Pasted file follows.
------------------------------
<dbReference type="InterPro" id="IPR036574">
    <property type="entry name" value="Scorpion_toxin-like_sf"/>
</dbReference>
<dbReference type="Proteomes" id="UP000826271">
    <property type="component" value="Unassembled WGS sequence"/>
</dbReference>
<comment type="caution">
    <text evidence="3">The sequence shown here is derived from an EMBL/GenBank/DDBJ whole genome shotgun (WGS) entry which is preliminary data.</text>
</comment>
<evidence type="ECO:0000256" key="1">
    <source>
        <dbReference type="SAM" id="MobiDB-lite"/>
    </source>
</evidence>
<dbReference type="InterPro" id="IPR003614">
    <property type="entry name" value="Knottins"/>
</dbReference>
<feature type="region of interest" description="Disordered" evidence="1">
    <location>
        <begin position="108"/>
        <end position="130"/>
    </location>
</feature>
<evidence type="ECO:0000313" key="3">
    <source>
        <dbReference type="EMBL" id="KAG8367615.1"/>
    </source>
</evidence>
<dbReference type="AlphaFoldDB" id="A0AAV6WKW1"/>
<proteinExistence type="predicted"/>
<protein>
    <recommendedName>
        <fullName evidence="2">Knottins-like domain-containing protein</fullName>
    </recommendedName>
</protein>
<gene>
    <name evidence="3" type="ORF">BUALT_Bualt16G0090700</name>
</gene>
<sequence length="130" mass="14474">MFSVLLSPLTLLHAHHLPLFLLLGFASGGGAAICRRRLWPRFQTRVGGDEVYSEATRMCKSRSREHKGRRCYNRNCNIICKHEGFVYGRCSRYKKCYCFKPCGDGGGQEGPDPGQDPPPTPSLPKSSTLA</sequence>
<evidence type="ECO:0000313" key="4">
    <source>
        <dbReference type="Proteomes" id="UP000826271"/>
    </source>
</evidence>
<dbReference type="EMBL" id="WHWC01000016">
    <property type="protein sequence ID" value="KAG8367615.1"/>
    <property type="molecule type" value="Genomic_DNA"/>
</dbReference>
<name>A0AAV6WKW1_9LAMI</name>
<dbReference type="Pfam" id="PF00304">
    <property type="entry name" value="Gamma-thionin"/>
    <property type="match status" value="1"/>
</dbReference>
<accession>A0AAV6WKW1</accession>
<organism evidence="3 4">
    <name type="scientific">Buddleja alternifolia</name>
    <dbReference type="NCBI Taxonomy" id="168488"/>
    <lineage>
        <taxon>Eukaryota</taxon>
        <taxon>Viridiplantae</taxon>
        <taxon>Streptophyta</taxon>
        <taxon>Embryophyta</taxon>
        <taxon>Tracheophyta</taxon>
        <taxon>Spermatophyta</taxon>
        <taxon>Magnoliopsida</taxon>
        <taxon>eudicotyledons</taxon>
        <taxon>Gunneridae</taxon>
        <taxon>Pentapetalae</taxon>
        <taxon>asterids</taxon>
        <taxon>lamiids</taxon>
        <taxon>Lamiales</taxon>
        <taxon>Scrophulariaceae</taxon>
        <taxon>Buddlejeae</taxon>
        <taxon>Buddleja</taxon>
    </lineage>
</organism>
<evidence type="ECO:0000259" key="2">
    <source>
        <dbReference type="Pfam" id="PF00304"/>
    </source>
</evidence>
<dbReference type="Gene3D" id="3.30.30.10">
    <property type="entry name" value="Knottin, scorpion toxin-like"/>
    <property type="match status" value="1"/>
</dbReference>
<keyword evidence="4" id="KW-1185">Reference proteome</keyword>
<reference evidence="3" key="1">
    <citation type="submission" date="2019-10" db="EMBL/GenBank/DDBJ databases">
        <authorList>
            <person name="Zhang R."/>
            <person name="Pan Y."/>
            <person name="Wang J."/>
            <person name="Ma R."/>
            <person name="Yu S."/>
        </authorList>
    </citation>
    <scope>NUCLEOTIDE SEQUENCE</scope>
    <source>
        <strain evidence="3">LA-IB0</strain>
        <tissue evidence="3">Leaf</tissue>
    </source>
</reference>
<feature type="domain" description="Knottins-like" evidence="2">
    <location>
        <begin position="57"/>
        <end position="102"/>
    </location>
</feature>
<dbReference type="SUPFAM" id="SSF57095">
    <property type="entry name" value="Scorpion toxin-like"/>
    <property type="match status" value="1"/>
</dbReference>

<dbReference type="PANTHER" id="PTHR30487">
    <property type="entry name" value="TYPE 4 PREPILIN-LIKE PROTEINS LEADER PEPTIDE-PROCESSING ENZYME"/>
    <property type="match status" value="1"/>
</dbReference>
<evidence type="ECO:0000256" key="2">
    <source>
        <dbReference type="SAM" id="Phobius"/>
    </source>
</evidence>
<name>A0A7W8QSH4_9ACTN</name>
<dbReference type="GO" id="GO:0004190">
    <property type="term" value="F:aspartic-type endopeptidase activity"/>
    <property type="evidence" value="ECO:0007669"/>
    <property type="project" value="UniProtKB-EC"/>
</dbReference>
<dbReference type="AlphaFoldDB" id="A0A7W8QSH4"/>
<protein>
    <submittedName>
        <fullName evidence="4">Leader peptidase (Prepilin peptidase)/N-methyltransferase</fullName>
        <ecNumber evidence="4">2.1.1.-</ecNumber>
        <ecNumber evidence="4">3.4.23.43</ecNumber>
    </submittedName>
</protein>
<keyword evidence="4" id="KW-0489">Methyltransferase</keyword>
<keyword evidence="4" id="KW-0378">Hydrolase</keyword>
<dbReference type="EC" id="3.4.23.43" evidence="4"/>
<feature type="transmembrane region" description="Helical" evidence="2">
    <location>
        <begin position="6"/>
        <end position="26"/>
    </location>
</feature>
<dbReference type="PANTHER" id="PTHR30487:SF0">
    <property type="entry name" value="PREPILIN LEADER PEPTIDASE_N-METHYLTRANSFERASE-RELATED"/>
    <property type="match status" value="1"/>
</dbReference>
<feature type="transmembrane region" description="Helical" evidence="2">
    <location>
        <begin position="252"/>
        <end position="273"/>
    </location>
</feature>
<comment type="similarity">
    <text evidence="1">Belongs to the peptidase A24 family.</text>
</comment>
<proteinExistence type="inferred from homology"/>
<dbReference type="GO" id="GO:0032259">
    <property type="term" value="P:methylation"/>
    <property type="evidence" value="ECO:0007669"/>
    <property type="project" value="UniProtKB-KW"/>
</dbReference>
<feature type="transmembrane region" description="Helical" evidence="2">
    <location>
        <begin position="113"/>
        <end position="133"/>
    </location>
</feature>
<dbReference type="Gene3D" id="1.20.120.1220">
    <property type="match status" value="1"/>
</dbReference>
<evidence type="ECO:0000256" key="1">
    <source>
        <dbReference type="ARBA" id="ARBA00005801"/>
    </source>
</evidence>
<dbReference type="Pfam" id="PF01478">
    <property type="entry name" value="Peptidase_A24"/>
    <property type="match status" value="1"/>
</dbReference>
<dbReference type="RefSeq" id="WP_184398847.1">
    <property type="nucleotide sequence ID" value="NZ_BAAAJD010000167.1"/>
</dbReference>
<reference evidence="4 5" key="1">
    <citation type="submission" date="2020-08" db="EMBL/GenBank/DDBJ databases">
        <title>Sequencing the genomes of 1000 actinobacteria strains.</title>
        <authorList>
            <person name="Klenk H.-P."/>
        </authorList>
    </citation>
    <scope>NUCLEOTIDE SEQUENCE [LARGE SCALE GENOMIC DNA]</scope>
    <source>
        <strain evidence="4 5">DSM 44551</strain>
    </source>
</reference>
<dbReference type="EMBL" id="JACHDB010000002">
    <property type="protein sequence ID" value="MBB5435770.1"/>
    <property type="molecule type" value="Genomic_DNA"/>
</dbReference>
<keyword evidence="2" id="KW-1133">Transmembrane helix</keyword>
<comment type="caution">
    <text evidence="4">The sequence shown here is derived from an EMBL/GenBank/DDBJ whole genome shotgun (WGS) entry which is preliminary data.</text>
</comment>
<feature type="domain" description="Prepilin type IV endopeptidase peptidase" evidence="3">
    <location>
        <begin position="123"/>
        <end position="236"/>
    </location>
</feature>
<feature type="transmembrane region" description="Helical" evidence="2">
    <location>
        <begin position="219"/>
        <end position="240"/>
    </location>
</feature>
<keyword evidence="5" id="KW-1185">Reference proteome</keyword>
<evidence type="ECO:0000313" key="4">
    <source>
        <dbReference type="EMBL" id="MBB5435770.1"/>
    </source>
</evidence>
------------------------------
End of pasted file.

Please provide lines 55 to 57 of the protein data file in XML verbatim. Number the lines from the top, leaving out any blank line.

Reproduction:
<organism evidence="3 4">
    <name type="scientific">Buddleja alternifolia</name>
    <dbReference type="NCBI Taxonomy" id="168488"/>